How the 10-person playoff selection committee decides to roll, as always, will be the great mystery. There are criteria for how seeds are decided, but in the end it comes down to what the humans in the room value.
Quality wins? Quality losses? Quality schedules? Uniform colors? The NCAA's Simple Ratings System, whatever that is?

NDSU athletic director Matt Larsen is on the committee, but has to leave the room — leave the Zoom? — when the Bison are being discussed.

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The playoff field and the seeds will be announced Sunday at 11:30 a.m. CST, televised by ESPNU.

The Bison should be No. 2 — and one could make the argument they should be No. 1 given Sam Houston's soft schedule.

Regardless, this much is true: After a stumble-bumble loss at SDSU, the Bison appear to be playing their best football heading into the playoffs with consecutive dominating victories. The offense appears to have been healed. In the dome or on the road, NDSU will again be in the hunt for a trip to Frisco.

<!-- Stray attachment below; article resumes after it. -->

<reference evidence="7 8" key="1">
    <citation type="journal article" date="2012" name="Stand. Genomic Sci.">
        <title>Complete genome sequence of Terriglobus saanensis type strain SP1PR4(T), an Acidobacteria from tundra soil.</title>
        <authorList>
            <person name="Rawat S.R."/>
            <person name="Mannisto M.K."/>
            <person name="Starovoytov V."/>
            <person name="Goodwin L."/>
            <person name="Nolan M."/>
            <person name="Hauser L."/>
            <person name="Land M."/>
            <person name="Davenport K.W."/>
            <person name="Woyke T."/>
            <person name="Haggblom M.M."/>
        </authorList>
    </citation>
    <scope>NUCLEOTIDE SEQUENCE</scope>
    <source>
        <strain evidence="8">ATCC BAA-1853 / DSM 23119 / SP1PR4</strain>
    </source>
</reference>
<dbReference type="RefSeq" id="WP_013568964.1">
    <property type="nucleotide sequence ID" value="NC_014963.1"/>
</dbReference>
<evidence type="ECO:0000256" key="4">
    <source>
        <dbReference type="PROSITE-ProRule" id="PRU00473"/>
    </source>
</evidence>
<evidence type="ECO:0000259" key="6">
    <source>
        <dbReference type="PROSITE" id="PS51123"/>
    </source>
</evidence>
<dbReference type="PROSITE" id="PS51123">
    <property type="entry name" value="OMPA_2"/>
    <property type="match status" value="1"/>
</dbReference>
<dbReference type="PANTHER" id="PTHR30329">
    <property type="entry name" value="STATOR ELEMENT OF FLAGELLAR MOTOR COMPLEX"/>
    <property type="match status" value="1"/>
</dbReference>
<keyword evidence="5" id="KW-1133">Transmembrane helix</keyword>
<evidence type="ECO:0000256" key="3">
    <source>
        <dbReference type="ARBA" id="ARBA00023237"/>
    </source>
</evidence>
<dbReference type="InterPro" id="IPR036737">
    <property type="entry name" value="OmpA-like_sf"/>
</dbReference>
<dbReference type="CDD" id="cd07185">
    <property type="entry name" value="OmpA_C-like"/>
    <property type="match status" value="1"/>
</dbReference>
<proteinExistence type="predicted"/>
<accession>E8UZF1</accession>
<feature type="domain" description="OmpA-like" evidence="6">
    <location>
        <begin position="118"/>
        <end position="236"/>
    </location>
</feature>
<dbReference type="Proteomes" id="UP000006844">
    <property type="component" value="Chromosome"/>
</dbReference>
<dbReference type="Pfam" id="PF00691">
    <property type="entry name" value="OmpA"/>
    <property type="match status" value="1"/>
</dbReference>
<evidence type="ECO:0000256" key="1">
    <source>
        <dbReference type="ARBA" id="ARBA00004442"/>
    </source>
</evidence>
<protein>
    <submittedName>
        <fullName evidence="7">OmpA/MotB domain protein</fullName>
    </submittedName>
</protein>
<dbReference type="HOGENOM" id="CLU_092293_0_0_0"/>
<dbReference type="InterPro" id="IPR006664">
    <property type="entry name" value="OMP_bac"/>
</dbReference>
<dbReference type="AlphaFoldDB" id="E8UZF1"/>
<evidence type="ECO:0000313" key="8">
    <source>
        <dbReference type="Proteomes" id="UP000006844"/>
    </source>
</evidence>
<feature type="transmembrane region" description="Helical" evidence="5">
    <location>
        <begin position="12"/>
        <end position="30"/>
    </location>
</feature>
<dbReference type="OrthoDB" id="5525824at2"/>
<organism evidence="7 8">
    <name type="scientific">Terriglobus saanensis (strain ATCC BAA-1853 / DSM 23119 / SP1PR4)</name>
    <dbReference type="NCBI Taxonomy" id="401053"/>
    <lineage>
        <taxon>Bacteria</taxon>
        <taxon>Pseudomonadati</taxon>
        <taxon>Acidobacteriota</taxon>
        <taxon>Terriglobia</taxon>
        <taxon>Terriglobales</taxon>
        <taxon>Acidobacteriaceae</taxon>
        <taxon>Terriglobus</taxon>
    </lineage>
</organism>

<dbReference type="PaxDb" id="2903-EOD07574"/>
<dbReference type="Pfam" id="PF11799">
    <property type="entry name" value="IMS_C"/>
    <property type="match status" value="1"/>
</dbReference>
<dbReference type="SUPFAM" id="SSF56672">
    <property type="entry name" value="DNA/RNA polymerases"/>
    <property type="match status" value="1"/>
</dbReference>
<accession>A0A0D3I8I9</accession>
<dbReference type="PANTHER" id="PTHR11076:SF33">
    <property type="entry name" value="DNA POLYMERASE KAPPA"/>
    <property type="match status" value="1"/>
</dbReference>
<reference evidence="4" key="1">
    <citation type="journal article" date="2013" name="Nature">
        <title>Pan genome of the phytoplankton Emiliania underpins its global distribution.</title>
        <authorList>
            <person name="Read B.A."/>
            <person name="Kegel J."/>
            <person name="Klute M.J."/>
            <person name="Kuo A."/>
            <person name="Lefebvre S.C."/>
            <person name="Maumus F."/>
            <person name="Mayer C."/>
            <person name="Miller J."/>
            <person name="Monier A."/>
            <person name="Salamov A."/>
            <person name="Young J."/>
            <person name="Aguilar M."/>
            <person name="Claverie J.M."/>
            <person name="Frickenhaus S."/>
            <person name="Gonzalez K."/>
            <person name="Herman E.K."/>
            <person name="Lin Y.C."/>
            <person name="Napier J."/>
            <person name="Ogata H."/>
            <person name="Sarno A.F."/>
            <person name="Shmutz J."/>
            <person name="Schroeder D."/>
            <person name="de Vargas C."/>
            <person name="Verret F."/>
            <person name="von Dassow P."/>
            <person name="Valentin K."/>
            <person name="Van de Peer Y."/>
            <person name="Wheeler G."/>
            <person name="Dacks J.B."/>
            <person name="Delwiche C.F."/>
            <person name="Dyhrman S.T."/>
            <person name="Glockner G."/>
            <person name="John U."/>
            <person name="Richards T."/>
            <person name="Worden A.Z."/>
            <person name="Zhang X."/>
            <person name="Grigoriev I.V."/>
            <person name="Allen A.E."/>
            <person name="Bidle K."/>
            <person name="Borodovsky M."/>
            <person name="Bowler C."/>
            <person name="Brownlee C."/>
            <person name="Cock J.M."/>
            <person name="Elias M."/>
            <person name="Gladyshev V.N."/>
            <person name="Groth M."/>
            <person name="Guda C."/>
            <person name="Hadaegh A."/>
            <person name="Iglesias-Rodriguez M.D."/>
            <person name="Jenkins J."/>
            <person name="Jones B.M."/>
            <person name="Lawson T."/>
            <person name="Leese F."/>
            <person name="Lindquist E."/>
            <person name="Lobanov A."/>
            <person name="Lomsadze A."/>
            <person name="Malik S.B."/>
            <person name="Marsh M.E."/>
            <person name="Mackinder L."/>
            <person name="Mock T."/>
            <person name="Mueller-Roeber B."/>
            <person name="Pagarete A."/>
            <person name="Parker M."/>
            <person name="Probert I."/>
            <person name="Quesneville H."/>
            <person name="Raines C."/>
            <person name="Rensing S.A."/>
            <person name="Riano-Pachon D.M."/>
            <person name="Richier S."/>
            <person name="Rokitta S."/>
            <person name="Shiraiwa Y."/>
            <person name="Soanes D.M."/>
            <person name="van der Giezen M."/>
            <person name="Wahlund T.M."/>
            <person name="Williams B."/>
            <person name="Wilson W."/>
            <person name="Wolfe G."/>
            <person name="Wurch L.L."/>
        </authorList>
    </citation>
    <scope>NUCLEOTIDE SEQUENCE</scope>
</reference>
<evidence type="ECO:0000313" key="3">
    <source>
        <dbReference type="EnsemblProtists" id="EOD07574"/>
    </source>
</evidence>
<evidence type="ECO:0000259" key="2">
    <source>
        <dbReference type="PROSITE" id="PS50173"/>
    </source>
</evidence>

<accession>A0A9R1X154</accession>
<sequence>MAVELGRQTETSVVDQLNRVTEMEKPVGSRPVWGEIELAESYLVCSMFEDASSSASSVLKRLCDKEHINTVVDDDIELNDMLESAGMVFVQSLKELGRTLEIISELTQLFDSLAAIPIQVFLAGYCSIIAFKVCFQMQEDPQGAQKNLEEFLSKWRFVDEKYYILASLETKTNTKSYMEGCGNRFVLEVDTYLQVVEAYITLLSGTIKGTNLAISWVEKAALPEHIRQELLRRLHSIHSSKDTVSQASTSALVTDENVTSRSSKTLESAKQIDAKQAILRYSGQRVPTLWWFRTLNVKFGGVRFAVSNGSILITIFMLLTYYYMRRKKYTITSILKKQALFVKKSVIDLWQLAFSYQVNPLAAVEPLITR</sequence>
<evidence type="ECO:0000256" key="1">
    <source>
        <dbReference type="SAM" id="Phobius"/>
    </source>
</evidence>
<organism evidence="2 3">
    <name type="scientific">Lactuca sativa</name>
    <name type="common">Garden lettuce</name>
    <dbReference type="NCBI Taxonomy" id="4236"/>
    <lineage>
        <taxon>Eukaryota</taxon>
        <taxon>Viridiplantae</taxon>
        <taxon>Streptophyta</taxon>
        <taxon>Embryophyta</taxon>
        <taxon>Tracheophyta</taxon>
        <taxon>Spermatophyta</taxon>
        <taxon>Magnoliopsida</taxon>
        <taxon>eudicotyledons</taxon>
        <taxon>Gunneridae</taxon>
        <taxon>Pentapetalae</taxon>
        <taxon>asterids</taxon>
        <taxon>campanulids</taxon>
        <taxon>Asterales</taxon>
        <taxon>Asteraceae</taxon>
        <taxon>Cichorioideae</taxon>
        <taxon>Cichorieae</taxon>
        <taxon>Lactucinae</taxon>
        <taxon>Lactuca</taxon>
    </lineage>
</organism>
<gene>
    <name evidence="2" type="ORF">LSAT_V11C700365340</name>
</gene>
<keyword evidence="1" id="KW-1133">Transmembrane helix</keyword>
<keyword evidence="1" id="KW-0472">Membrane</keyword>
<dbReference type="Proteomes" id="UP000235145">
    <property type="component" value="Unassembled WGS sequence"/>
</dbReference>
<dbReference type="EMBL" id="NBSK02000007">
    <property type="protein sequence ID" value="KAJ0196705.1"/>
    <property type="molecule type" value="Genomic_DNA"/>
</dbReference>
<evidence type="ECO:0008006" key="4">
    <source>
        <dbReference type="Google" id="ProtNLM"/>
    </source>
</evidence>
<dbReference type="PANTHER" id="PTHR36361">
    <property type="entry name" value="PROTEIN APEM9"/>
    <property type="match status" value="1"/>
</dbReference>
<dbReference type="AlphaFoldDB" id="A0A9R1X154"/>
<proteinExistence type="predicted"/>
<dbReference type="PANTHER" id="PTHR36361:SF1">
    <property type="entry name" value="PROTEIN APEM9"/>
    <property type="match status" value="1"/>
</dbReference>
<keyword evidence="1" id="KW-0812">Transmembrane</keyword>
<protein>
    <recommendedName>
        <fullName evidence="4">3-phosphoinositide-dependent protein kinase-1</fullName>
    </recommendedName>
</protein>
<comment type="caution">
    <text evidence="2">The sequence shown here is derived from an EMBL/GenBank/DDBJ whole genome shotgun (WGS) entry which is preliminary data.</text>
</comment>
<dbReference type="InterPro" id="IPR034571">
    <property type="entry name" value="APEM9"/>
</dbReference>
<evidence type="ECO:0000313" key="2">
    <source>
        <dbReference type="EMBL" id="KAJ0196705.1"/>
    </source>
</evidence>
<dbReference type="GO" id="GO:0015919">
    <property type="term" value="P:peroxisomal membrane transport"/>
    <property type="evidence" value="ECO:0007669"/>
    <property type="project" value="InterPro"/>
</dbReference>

They are, as they have in past title years, trending upward at the right time.

"Yessir," agreed Bison linebacker James Kaczor. "Our program is built on that. Fortunately we've been here before. We know how it goes. I think we have a good system set up and I feel like we're rolling right now."

The more things changed in the spring FCS season, the more they've stayed the same in the fall.

Related Topics: THE MCFEELY MESS